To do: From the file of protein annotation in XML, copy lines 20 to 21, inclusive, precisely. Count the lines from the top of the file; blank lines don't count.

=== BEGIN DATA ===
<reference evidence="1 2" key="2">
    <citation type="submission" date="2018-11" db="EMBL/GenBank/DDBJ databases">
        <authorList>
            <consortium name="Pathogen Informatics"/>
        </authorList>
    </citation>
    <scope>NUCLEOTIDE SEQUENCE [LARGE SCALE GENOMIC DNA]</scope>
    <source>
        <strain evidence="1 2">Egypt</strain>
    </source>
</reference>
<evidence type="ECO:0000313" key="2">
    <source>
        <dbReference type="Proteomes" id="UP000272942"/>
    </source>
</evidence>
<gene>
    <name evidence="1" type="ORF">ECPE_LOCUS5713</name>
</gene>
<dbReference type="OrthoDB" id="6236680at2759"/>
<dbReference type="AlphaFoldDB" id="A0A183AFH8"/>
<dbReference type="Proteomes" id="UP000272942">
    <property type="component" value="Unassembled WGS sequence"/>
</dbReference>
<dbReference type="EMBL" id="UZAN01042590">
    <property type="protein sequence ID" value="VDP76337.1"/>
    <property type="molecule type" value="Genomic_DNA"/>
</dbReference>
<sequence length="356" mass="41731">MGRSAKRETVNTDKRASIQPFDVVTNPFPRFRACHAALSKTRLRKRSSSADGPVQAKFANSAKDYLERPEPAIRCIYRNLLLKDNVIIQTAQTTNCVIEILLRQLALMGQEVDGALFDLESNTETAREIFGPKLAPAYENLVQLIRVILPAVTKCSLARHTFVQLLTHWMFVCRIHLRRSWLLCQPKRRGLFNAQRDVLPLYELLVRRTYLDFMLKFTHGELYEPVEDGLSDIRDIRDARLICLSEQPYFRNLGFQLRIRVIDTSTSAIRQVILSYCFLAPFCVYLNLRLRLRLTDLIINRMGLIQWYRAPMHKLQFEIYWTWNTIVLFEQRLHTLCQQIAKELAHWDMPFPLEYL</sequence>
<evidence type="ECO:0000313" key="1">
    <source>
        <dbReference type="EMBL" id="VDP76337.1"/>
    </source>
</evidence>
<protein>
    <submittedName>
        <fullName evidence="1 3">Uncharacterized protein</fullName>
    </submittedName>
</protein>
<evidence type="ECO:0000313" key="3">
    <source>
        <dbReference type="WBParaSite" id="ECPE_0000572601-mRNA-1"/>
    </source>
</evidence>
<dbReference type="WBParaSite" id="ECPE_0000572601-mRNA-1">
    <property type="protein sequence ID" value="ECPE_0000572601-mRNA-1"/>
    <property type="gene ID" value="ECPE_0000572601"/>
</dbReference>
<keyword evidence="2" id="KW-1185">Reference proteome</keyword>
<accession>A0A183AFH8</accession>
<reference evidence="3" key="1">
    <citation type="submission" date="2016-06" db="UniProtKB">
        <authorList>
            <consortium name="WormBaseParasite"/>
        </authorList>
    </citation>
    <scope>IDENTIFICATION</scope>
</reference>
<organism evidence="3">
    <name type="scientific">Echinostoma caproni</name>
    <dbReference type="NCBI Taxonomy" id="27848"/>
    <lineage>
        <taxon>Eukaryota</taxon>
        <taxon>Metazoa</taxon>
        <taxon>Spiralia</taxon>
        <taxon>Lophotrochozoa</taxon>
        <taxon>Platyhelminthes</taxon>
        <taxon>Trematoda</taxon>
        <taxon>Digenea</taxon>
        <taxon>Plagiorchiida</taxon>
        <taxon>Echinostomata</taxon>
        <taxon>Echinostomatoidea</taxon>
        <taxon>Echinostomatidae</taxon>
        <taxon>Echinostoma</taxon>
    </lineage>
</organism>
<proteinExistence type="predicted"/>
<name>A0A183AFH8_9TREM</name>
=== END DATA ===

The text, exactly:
<dbReference type="OrthoDB" id="6236680at2759"/>
<dbReference type="AlphaFoldDB" id="A0A183AFH8"/>